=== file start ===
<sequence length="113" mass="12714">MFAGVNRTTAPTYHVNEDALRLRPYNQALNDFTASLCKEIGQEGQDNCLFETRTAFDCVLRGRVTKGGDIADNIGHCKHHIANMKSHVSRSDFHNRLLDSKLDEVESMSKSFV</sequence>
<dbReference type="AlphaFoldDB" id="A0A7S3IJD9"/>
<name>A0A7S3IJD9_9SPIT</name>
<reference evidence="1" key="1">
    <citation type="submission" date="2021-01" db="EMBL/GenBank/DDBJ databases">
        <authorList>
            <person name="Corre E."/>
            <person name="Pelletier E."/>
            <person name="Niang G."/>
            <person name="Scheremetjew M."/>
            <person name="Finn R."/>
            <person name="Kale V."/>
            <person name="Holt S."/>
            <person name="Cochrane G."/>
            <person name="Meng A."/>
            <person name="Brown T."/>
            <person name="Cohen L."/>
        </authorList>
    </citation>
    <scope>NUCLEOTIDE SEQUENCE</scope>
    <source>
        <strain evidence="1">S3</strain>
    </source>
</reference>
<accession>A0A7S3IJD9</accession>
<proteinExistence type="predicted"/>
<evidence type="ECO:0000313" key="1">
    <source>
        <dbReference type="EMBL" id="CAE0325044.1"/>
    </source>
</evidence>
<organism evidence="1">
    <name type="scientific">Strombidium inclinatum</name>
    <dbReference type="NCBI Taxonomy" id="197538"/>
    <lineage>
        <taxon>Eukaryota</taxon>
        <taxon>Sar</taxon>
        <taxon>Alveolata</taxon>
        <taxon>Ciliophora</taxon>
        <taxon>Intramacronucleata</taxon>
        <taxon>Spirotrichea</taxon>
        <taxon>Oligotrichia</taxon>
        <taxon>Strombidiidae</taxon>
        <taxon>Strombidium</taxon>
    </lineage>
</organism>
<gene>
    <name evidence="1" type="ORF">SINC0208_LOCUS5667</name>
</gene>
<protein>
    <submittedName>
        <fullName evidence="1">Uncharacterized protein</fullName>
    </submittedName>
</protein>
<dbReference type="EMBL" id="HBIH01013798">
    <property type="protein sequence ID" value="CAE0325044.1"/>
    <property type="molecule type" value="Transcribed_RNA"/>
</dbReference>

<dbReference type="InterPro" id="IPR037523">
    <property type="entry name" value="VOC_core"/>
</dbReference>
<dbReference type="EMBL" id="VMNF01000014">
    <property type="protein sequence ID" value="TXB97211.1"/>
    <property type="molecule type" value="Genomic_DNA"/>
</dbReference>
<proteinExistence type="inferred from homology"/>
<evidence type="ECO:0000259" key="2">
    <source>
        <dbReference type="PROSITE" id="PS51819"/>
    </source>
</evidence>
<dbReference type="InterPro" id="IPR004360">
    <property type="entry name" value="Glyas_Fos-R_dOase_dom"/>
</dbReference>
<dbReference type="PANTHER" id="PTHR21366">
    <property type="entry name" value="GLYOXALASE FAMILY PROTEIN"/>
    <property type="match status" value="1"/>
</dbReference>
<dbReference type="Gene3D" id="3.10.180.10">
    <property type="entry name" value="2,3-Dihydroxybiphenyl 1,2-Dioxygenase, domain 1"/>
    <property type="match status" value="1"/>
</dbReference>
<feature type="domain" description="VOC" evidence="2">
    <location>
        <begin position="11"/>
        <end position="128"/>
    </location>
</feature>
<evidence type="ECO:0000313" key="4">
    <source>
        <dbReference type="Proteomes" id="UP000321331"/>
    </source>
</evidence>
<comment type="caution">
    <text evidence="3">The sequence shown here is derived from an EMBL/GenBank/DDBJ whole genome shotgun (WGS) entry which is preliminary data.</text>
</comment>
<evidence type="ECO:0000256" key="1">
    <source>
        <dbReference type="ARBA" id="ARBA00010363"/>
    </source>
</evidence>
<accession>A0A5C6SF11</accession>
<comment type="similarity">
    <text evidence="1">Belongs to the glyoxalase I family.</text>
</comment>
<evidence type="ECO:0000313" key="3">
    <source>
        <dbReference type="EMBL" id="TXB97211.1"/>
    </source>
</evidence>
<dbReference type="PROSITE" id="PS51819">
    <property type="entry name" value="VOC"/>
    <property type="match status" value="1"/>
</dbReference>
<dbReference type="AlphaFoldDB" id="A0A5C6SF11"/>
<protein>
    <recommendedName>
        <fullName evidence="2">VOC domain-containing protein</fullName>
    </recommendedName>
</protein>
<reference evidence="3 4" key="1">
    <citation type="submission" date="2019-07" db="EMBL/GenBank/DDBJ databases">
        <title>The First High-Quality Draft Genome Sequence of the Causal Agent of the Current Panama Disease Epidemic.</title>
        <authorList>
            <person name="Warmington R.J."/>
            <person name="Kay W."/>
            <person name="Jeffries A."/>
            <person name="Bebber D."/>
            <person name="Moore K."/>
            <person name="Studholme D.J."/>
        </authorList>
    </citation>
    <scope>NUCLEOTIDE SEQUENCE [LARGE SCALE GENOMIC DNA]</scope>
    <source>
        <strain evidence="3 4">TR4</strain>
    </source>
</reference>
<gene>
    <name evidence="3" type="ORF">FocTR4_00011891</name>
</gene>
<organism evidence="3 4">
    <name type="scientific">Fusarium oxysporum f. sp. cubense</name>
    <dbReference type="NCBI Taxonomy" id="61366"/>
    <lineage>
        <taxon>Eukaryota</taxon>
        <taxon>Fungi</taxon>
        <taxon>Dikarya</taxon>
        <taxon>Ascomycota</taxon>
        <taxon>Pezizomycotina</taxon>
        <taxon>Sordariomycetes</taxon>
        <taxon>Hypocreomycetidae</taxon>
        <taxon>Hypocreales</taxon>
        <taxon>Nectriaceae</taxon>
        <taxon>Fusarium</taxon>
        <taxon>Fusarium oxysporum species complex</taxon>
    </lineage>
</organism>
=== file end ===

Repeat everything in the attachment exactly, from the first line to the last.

<sequence length="113" mass="12714">MFAGVNRTTAPTYHVNEDALRLRPYNQALNDFTASLCKEIGQEGQDNCLFETRTAFDCVLRGRVTKGGDIADNIGHCKHHIANMKSHVSRSDFHNRLLDSKLDEVESMSKSFV</sequence>
<dbReference type="AlphaFoldDB" id="A0A7S3IJD9"/>
<name>A0A7S3IJD9_9SPIT</name>
<reference evidence="1" key="1">
    <citation type="submission" date="2021-01" db="EMBL/GenBank/DDBJ databases">
        <authorList>
            <person name="Corre E."/>
            <person name="Pelletier E."/>
            <person name="Niang G."/>
            <person name="Scheremetjew M."/>
            <person name="Finn R."/>
            <person name="Kale V."/>
            <person name="Holt S."/>
            <person name="Cochrane G."/>
            <person name="Meng A."/>
            <person name="Brown T."/>
            <person name="Cohen L."/>
        </authorList>
    </citation>
    <scope>NUCLEOTIDE SEQUENCE</scope>
    <source>
        <strain evidence="1">S3</strain>
    </source>
</reference>
<accession>A0A7S3IJD9</accession>
<proteinExistence type="predicted"/>
<evidence type="ECO:0000313" key="1">
    <source>
        <dbReference type="EMBL" id="CAE0325044.1"/>
    </source>
</evidence>
<organism evidence="1">
    <name type="scientific">Strombidium inclinatum</name>
    <dbReference type="NCBI Taxonomy" id="197538"/>
    <lineage>
        <taxon>Eukaryota</taxon>
        <taxon>Sar</taxon>
        <taxon>Alveolata</taxon>
        <taxon>Ciliophora</taxon>
        <taxon>Intramacronucleata</taxon>
        <taxon>Spirotrichea</taxon>
        <taxon>Oligotrichia</taxon>
        <taxon>Strombidiidae</taxon>
        <taxon>Strombidium</taxon>
    </lineage>
</organism>
<gene>
    <name evidence="1" type="ORF">SINC0208_LOCUS5667</name>
</gene>
<protein>
    <submittedName>
        <fullName evidence="1">Uncharacterized protein</fullName>
    </submittedName>
</protein>
<dbReference type="EMBL" id="HBIH01013798">
    <property type="protein sequence ID" value="CAE0325044.1"/>
    <property type="molecule type" value="Transcribed_RNA"/>
</dbReference>

<dbReference type="InterPro" id="IPR037523">
    <property type="entry name" value="VOC_core"/>
</dbReference>
<dbReference type="EMBL" id="VMNF01000014">
    <property type="protein sequence ID" value="TXB97211.1"/>
    <property type="molecule type" value="Genomic_DNA"/>
</dbReference>
<proteinExistence type="inferred from homology"/>
<evidence type="ECO:0000259" key="2">
    <source>
        <dbReference type="PROSITE" id="PS51819"/>
    </source>
</evidence>
<dbReference type="InterPro" id="IPR004360">
    <property type="entry name" value="Glyas_Fos-R_dOase_dom"/>
</dbReference>
<dbReference type="PANTHER" id="PTHR21366">
    <property type="entry name" value="GLYOXALASE FAMILY PROTEIN"/>
    <property type="match status" value="1"/>
</dbReference>
<dbReference type="Gene3D" id="3.10.180.10">
    <property type="entry name" value="2,3-Dihydroxybiphenyl 1,2-Dioxygenase, domain 1"/>
    <property type="match status" value="1"/>
</dbReference>
<feature type="domain" description="VOC" evidence="2">
    <location>
        <begin position="11"/>
        <end position="128"/>
    </location>
</feature>
<evidence type="ECO:0000313" key="4">
    <source>
        <dbReference type="Proteomes" id="UP000321331"/>
    </source>
</evidence>
<comment type="caution">
    <text evidence="3">The sequence shown here is derived from an EMBL/GenBank/DDBJ whole genome shotgun (WGS) entry which is preliminary data.</text>
</comment>
<evidence type="ECO:0000256" key="1">
    <source>
        <dbReference type="ARBA" id="ARBA00010363"/>
    </source>
</evidence>
<accession>A0A5C6SF11</accession>
<comment type="similarity">
    <text evidence="1">Belongs to the glyoxalase I family.</text>
</comment>
<evidence type="ECO:0000313" key="3">
    <source>
        <dbReference type="EMBL" id="TXB97211.1"/>
    </source>
</evidence>
<dbReference type="PROSITE" id="PS51819">
    <property type="entry name" value="VOC"/>
    <property type="match status" value="1"/>
</dbReference>
<dbReference type="AlphaFoldDB" id="A0A5C6SF11"/>
<protein>
    <recommendedName>
        <fullName evidence="2">VOC domain-containing protein</fullName>
    </recommendedName>
</protein>
<reference evidence="3 4" key="1">
    <citation type="submission" date="2019-07" db="EMBL/GenBank/DDBJ databases">
        <title>The First High-Quality Draft Genome Sequence of the Causal Agent of the Current Panama Disease Epidemic.</title>
        <authorList>
            <person name="Warmington R.J."/>
            <person name="Kay W."/>
            <person name="Jeffries A."/>
            <person name="Bebber D."/>
            <person name="Moore K."/>
            <person name="Studholme D.J."/>
        </authorList>
    </citation>
    <scope>NUCLEOTIDE SEQUENCE [LARGE SCALE GENOMIC DNA]</scope>
    <source>
        <strain evidence="3 4">TR4</strain>
    </source>
</reference>
<gene>
    <name evidence="3" type="ORF">FocTR4_00011891</name>
</gene>
<organism evidence="3 4">
    <name type="scientific">Fusarium oxysporum f. sp. cubense</name>
    <dbReference type="NCBI Taxonomy" id="61366"/>
    <lineage>
        <taxon>Eukaryota</taxon>
        <taxon>Fungi</taxon>
        <taxon>Dikarya</taxon>
        <taxon>Ascomycota</taxon>
        <taxon>Pezizomycotina</taxon>
        <taxon>Sordariomycetes</taxon>
        <taxon>Hypocreomycetidae</taxon>
        <taxon>Hypocreales</taxon>
        <taxon>Nectriaceae</taxon>
        <taxon>Fusarium</taxon>
        <taxon>Fusarium oxysporum species complex</taxon>
    </lineage>
</organism>